When 10 of the largest U.S. corporations and four environmental groups joined forces last January to lobby for federal regulations to restrict greenhouse-gas emissions, it was seen as a watershed in corporate environmentalism. The U.S. Climate Action Partnership (USCAP), comprising 27 companies from General Electric (GE) to General Motors (GM), won praise from enviros by endorsing cuts—10% to 30% of heat-trapping emissions within 15 years and 60% to 80% by 2050—to avert some of the severest consequences of global warming.
Behind the scenes, however, several companies that belong to USCAP are simultaneously supporting efforts and organizations that oppose mandatory cuts in greenhouse gases or promote policies that would make the USCAP reductions nearly impossible to meet. "Many of these companies want the image of being green but are putting their money on the other side of the issue," says Frank O'Donnell, president of Washington-based Clean Air Watch.
Three high-profile USCAP members—General Electric, Caterpillar (CAT), and Alcoa (AA)—also sit on the board of the Center for Energy & Economic Development (CEED), an Alexandria (Va.) group formed in 1992 that opposes regulations on greenhouse-gas emissions. In April, 2007, CEED's board unanimously signed a position paper that, in part, described as "draconian" one federal climate bill that would require a 65% reduction in emissions by 2050.
GE says it agrees with CEED that coal must play a key role in the future energy mix and that it is pursuing ways to burn coal more cleanly. Caterpillar says it agrees with CEED on most issues, except in some areas of climate policy. Alcoa says it will examine its membership in CEED and likely withdraw. "It does not reconcile with what we're doing under USCAP," says Alcoa spokesman Kevin Lowery.
Duke Energy (DUK), which supplies power to more than 4 million Americans and is the country's No. 3 emitter of greenhouse gases, seems similarly conflicted. At the USCAP launch a year ago, Duke CEO James E. Rogers endorsed the coalition's aims. "The science of climate warming is clear," he said. "We must act now." Seven months later, Duke joined Americans for Balanced Energy Choices (ABEC), a group hatched by CEED in 2000 that advocates expanded coal use. ABEC has tripled its budget this year, to $35 million, and is mounting campaigns to support construction of coal plants in several states. In Kansas, ABEC staffers recently stumped for a new coal plant after a state regulator denied the plant's air permit because of global warming concerns, a first in the U.S.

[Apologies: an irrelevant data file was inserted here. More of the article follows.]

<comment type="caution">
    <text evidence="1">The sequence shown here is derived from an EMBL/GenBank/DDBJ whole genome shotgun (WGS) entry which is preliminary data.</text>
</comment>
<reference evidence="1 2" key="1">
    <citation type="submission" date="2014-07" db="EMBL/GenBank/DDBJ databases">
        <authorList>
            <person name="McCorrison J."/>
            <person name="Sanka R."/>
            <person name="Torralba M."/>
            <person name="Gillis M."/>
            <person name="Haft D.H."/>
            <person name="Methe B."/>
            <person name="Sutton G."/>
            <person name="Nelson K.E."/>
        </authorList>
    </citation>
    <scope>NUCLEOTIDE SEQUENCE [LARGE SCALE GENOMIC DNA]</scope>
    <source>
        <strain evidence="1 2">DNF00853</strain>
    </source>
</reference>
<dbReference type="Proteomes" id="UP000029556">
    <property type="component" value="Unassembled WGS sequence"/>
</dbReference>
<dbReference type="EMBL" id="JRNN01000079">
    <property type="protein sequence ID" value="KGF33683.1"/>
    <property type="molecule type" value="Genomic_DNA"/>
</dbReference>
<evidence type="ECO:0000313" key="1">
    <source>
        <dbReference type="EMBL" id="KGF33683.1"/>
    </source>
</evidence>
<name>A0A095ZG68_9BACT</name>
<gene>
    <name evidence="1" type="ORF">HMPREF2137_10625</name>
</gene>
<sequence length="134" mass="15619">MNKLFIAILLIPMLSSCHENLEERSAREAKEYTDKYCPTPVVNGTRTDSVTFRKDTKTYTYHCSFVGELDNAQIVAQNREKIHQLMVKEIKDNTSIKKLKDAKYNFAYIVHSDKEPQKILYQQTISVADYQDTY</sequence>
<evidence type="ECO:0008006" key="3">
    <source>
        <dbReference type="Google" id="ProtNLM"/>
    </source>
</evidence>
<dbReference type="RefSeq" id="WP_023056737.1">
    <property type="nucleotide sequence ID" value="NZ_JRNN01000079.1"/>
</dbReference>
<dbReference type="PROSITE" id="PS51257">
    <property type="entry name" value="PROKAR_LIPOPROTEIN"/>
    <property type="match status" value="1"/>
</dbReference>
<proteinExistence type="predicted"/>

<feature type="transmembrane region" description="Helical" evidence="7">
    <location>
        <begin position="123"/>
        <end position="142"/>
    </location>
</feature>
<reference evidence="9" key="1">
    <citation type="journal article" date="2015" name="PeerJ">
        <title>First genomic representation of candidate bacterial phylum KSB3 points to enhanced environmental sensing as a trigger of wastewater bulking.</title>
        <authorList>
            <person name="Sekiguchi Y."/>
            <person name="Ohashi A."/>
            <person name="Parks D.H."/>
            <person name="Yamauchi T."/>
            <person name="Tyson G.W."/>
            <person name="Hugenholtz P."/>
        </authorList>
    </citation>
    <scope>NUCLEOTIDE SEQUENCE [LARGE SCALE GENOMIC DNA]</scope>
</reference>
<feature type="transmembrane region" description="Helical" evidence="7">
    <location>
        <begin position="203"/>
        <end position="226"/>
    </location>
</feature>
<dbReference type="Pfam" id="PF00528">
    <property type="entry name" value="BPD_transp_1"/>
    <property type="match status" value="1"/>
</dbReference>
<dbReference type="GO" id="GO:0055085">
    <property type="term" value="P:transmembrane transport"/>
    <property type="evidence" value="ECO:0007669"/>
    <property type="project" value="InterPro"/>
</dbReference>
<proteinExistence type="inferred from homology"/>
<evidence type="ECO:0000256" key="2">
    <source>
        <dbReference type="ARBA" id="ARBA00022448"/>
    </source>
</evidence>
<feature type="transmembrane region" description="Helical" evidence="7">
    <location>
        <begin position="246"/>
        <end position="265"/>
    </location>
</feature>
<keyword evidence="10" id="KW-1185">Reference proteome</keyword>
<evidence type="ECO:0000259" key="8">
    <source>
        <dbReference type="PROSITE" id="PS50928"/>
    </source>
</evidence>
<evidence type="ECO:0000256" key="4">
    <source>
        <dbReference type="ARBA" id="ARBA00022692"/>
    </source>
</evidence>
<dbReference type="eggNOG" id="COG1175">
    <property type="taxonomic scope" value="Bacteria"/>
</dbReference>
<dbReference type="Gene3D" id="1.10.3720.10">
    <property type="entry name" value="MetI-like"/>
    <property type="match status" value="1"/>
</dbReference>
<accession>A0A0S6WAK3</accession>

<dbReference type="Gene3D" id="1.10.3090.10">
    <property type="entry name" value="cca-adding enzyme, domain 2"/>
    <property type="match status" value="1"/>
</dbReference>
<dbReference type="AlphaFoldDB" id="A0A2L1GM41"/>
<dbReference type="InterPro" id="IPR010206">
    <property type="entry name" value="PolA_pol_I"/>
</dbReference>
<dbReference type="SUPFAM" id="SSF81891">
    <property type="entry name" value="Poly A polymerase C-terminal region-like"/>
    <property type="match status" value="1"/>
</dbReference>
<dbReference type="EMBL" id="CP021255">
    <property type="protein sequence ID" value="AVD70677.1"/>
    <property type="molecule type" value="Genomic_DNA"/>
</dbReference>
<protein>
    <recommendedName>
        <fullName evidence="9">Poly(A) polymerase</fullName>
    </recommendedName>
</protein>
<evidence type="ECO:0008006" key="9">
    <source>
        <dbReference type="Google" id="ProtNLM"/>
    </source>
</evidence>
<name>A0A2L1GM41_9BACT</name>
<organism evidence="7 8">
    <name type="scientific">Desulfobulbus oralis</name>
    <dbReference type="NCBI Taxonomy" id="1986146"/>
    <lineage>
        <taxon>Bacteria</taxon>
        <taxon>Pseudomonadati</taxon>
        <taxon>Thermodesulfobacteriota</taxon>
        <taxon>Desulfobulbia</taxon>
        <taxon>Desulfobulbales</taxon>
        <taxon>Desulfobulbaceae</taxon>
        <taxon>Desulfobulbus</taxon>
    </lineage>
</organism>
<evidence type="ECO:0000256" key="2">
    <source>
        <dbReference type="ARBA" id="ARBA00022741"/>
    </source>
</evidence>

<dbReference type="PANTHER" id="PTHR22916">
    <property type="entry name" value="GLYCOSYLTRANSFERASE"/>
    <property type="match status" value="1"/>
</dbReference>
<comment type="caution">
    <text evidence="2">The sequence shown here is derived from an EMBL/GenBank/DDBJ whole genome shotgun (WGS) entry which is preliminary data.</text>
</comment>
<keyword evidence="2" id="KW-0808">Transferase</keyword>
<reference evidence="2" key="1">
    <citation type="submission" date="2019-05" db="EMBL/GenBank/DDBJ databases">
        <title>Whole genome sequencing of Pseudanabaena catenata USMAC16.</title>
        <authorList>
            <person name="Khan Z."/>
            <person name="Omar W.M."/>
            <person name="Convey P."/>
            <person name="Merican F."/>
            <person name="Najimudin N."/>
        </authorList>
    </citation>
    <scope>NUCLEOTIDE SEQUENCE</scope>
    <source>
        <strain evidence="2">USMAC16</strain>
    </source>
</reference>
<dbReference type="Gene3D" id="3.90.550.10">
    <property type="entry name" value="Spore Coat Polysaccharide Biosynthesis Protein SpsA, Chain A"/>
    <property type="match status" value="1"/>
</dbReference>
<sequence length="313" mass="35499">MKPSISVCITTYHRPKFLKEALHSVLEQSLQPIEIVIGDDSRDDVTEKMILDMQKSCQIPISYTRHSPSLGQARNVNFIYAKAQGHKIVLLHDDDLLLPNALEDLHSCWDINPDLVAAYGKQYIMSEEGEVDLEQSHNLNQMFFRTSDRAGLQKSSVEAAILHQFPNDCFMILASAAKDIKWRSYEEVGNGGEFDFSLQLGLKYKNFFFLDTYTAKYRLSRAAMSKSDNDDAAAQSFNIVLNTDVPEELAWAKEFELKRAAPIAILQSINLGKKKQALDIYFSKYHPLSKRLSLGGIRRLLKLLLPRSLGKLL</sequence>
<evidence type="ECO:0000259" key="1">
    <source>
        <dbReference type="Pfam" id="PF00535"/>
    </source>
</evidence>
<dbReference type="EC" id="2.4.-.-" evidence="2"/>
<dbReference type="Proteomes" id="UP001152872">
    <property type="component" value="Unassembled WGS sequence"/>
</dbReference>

A Deeper Hole?
More coal-fired power plants would make USCAP's proposals almost impossible to achieve—particularly its near-term goal of a 10% to 30% cut in 15 years. Burning coal for electricity is already the nation's largest source of greenhouse-gas emissions, and the process of capturing and burying carbon dioxide, long hailed as the best solution to the problem, is at least a decade or two from widespread adoption. "If you're serious about stopping climate change, you don't dig the hole deeper by building new coal-fired power plants," says Bruce Nilles, director of the Sierra Club's coal program.
Duke, which itself is building two coal plants, says it needs to balance environmental concerns with growing demand for affordable energy. "We need to talk about how to build a bridge to a low-carbon world without adversely impacting certain groups of people in this country," says Rogers.
Green Efforts Mocked
Other business groups are also stepping up opposition to global warming regulations. At the end of 2007, the U.S. Chamber of Commerce launched a television commercial that lampooned carbon reductions, depicting a family sleeping in full winter garb, a man cooking eggs over candles, and people jogging to work in business suits, while the narrator intoned: "Climate legislation being considered by Congress could make it too expensive to heat our homes, power our lives, and drive our cars." Eight USCAP members—Chrysler, Deere (DE), Dow Chemical (DOW), Duke Energy, GE, PepsiCo (PEP), PNM Resources, and Siemens (SI)—sit on the Chamber's 113-member board. According to William Kovacs, the Chamber's vice-president of environment, technology, and regulatory affairs, nobody argued to change the Chamber's environmental policy.
The ad campaign hit a nerve at Environmental Defense, one of the groups that helped launch USCAP. David Yarnold, executive vice-president of Environmental Defense and a communications coordinator for USCAP, dashed off a letter to the companies in question. "As a member of the board of the Chamber, I urge you to use your influence to bring the organization to a more productive position on this issue," he wrote. But the Chamber's Kovacs says he hasn't felt any pressure since. In fact, he says, the Chamber just launched a new ad to coincide with the Feb. 20-22 U.N. climate meeting in Monaco. The ad points at the carbon-spewing travel undertaken by all of the international organizations that meet routinely to discuss global warming.
How much longer will USCAP's true believers allow some members to play both sides? "We don't want to give members a free pass," says David Hawkins, director of the climate center at Natural Resources Defense Council, which belongs to USCAP: "We do expect them to exert pressure on other organizations."
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